Although a growing number of consumers continue to cut the cord with their traditional TV service providers, many of those who have turned to over-the-top (OTT) services are frustrated with the experience provided and that will drive major changes in 2018, according to Ooyala’s State of the Broadcast Industry 2018 report.
The report maps out emerging trends and challenges for content creators and distributors as they strive to maintain and grow audiences in what Ooyala said is an “increasingly fragmented media landscape.” The report drew on Ooyala’s own data and analysis, as well as research conducted by other organizations, it said.
Research in the report underscored that viewers are embracing content everywhere, on a wide range of devices, Ooyala said. However, the research also indicated that millennials, arguably the key demographic for streaming services, are already “overwhelmed with the plethora of options,” it said in announcing the report’s findings.
Those options were estimated by Park Associates to include more than 200 OTT services in North America alone. Meanwhile, 49% of viewers said there are now too many TV programs from which to choose, according to Hub Entertainment.
Despite that abundance of choices, millennials indicated they were not completely satisfied with their current OTT services. The consumer frustration will “drive improvements in the OTT experience,” including “streamlined authentication, better content curation, personalization and easier search and discovery,” Ooyala predicted. Meanwhile, mobile viewing is expected to continue to explode, Ooyala said. Mobile video viewing is expected to account for 75% of mobile data traffic by 2022, it said, citing Ericsson data. Mobile video consumption has reached an estimated 28 minutes a day, up 25% from 2016, according to Zenith Media.
“TV viewing is continuing to go to a much more personalized, one-to-one experience,” said Belsasar Lepe, Ooyala co-founder and SVP of products and solutions, said in the company’s news release. He added: “Where previously you might have sat with your family and consumed your favorite show together, it’s going to be online and much more personalized with additional features such as virtual and augmented reality.” Live, linear OTT viewing is expected to surpass traditional broadcast TV viewing by 2020, Unisphere Research projected.
Meanwhile, the majority of video content on every screen — be it connected TVs, desktop computers or mobile devices — is not long-form, according to Ooyala.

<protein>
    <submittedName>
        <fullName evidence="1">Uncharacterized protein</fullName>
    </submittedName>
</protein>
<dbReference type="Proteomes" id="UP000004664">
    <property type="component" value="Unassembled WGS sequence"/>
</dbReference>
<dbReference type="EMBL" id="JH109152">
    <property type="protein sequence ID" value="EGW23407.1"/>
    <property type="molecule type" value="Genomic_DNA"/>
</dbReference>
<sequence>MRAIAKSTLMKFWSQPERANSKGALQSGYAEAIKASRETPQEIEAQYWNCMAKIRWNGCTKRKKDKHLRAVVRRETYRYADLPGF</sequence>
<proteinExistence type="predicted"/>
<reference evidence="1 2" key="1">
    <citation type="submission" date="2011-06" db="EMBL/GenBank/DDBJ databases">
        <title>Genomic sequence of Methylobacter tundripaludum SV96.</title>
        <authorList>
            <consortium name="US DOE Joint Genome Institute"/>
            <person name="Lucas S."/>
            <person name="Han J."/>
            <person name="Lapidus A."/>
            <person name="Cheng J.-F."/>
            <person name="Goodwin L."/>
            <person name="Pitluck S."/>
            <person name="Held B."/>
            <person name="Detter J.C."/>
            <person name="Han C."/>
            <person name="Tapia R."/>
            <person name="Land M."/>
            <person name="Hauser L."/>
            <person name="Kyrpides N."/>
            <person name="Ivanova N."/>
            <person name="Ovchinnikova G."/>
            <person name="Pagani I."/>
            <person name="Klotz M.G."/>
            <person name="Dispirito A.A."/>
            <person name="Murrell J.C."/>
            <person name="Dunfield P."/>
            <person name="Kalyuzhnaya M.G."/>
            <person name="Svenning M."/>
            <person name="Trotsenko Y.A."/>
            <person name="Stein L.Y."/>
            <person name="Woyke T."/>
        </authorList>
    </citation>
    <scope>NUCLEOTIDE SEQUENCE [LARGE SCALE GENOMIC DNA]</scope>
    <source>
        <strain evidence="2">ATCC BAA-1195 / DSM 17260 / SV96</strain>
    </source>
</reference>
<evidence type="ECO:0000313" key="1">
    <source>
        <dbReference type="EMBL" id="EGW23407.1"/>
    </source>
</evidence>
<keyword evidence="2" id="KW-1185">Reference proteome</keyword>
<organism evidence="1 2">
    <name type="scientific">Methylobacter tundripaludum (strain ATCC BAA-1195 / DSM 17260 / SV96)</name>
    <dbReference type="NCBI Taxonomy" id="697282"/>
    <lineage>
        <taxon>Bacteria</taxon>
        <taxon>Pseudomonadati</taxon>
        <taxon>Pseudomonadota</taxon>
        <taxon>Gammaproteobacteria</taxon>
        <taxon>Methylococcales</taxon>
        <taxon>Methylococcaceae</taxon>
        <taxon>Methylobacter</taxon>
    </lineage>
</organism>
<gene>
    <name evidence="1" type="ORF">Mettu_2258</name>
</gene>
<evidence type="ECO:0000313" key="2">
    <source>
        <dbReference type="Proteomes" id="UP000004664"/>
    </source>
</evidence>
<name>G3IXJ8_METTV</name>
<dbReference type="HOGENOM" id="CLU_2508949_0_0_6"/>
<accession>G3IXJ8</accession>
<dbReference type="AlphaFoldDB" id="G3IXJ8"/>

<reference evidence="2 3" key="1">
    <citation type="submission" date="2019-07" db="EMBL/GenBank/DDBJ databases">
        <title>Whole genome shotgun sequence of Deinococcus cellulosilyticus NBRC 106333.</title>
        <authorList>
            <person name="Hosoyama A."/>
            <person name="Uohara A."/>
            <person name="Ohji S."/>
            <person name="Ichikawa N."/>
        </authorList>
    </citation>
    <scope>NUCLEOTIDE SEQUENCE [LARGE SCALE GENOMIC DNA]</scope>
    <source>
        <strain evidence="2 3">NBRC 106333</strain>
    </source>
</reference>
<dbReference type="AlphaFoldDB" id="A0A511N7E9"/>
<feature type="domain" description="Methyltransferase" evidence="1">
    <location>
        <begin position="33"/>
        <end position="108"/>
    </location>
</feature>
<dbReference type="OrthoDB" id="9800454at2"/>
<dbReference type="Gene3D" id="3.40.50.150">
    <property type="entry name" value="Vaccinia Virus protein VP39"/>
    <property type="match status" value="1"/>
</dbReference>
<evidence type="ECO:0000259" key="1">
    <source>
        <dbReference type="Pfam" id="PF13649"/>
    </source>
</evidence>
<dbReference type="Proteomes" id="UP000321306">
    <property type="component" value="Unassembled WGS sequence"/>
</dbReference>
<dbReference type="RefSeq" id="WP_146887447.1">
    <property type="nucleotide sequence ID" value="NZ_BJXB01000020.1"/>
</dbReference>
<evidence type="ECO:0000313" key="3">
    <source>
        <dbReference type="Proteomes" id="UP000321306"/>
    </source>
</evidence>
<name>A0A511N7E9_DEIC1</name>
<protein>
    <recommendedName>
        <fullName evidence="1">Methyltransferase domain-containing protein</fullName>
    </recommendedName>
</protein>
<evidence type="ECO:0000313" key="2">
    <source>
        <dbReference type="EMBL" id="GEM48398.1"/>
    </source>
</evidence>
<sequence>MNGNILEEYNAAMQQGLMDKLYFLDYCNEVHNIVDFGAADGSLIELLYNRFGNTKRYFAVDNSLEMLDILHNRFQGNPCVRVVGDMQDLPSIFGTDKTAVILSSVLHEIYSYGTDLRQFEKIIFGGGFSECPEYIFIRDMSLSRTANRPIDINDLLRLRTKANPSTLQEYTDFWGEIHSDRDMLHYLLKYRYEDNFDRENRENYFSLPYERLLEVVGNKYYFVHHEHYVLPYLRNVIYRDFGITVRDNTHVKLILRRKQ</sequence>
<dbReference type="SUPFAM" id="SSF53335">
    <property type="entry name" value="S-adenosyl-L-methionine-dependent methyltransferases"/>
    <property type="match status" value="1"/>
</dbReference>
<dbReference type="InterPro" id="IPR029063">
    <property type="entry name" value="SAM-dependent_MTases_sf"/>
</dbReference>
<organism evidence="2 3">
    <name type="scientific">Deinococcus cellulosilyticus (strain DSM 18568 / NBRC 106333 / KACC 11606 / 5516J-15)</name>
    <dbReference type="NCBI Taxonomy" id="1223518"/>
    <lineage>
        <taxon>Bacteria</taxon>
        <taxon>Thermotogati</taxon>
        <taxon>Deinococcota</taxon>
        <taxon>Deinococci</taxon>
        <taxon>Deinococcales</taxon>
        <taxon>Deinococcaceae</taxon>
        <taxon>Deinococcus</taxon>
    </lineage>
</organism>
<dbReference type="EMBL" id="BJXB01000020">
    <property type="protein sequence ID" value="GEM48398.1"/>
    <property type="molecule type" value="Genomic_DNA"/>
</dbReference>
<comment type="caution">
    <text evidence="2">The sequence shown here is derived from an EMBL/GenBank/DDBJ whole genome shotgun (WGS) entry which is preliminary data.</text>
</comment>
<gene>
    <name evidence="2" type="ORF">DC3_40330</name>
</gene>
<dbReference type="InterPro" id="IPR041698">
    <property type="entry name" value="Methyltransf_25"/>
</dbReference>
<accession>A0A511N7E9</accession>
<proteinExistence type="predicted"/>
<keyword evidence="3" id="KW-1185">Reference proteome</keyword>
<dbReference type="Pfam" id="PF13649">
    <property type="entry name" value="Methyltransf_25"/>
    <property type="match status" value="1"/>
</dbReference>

Ooyala’s report identified several areas of focus by content distributors as they seek to attract and maintain share of view. They include:
• Format experimentation: Content delivery services are experimenting with formats including vertical video or mobile-specific content series, to optimize the TV anywhere viewing experience.
• Social media: Major social-media platforms, including Facebook (with an estimated $1 billion content spend next year), Twitter and Snapchat — all grasping with the growing role of video online — are jumping into the streaming pool with big investments in long- and short-form video.
• Bundling: Skinny bundles are gaining traction, and distributors will end the year with more than 3 million U.S. subscribers to mini-bundles, according to comScore. Look for more bundling experiments in 2018, Ooyala said.
• IP technology: Traditional TV service providers — “broadcasters and cable programmers alike — are going all-in on IP technology, focusing on the related metadata which providers believe will drive critical advances in every area of video delivery,” Ooyala said. The next-generation broadcast TV standard, ATSC 3.0, is an example, it said, adding: “This embrace of data will be crucial to TV industry success during the next five years.”
• Original Content: Although some viewers are saying there’s “too much content,” creators are attracting viewers with a combination of originals and exclusives, the budgets for which will continue to soar, Ooyala predicted, adding: “Consequently, distributors will have less patience for the time it has traditionally taken to build audiences and they may be quick to cancel shows — so look for shake-outs this year. Content creators will also pursue new revenue streams (subscription plus advertising, more merchandising of shows, etc.).”
Given the report’s findings, “OTT is entering a pivotal year,” Ooyala said. Online viewership of major 2018 events including the Winter Olympics and the Royal Wedding are anticipated to “break the Internet,” it said, adding: “In 2018, success may come to the companies which excite consumers with innovations in discovery and content delivery, funded through new monetization methodologies.”